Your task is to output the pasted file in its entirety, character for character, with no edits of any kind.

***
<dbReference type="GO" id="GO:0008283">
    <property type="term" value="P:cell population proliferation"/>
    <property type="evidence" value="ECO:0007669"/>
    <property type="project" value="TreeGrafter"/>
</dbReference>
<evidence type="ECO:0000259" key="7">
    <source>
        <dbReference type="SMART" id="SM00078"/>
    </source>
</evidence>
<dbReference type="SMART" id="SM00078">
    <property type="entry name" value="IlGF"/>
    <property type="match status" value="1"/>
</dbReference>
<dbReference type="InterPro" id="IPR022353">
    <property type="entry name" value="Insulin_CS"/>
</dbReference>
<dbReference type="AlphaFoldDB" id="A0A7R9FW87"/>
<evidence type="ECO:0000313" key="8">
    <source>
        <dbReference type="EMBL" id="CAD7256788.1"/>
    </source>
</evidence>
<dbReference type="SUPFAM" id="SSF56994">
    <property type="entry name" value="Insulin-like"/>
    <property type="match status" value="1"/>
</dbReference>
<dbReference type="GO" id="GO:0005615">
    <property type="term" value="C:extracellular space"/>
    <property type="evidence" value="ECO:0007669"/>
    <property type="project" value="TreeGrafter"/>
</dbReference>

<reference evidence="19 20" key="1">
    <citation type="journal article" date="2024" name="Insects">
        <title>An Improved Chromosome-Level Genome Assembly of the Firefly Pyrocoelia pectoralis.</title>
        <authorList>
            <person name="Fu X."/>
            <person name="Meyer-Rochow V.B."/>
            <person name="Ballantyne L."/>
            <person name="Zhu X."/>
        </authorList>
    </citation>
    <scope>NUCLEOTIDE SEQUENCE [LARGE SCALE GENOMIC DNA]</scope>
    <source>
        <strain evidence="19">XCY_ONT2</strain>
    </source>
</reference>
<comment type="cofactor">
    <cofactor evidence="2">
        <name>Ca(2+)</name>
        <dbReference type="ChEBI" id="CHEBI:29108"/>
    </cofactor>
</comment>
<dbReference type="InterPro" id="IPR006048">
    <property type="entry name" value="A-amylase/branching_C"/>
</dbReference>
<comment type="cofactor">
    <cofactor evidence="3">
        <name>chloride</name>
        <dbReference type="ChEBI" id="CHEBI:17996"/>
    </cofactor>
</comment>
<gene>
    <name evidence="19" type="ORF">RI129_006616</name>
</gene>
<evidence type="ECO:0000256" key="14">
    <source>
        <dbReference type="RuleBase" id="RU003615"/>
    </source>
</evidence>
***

<dbReference type="GO" id="GO:0008283">
    <property type="term" value="P:cell population proliferation"/>
    <property type="evidence" value="ECO:0007669"/>
    <property type="project" value="TreeGrafter"/>
</dbReference>
<evidence type="ECO:0000259" key="7">
    <source>
        <dbReference type="SMART" id="SM00078"/>
    </source>
</evidence>
<dbReference type="SMART" id="SM00078">
    <property type="entry name" value="IlGF"/>
    <property type="match status" value="1"/>
</dbReference>
<dbReference type="InterPro" id="IPR022353">
    <property type="entry name" value="Insulin_CS"/>
</dbReference>
<dbReference type="AlphaFoldDB" id="A0A7R9FW87"/>
<evidence type="ECO:0000313" key="8">
    <source>
        <dbReference type="EMBL" id="CAD7256788.1"/>
    </source>
</evidence>
<dbReference type="SUPFAM" id="SSF56994">
    <property type="entry name" value="Insulin-like"/>
    <property type="match status" value="1"/>
</dbReference>
<dbReference type="GO" id="GO:0005615">
    <property type="term" value="C:extracellular space"/>
    <property type="evidence" value="ECO:0007669"/>
    <property type="project" value="TreeGrafter"/>
</dbReference>

<reference evidence="19 20" key="1">
    <citation type="journal article" date="2024" name="Insects">
        <title>An Improved Chromosome-Level Genome Assembly of the Firefly Pyrocoelia pectoralis.</title>
        <authorList>
            <person name="Fu X."/>
            <person name="Meyer-Rochow V.B."/>
            <person name="Ballantyne L."/>
            <person name="Zhu X."/>
        </authorList>
    </citation>
    <scope>NUCLEOTIDE SEQUENCE [LARGE SCALE GENOMIC DNA]</scope>
    <source>
        <strain evidence="19">XCY_ONT2</strain>
    </source>
</reference>
<comment type="cofactor">
    <cofactor evidence="2">
        <name>Ca(2+)</name>
        <dbReference type="ChEBI" id="CHEBI:29108"/>
    </cofactor>
</comment>
<dbReference type="InterPro" id="IPR006048">
    <property type="entry name" value="A-amylase/branching_C"/>
</dbReference>
<comment type="cofactor">
    <cofactor evidence="3">
        <name>chloride</name>
        <dbReference type="ChEBI" id="CHEBI:17996"/>
    </cofactor>
</comment>
<gene>
    <name evidence="19" type="ORF">RI129_006616</name>
</gene>
<evidence type="ECO:0000256" key="14">
    <source>
        <dbReference type="RuleBase" id="RU003615"/>
    </source>
</evidence>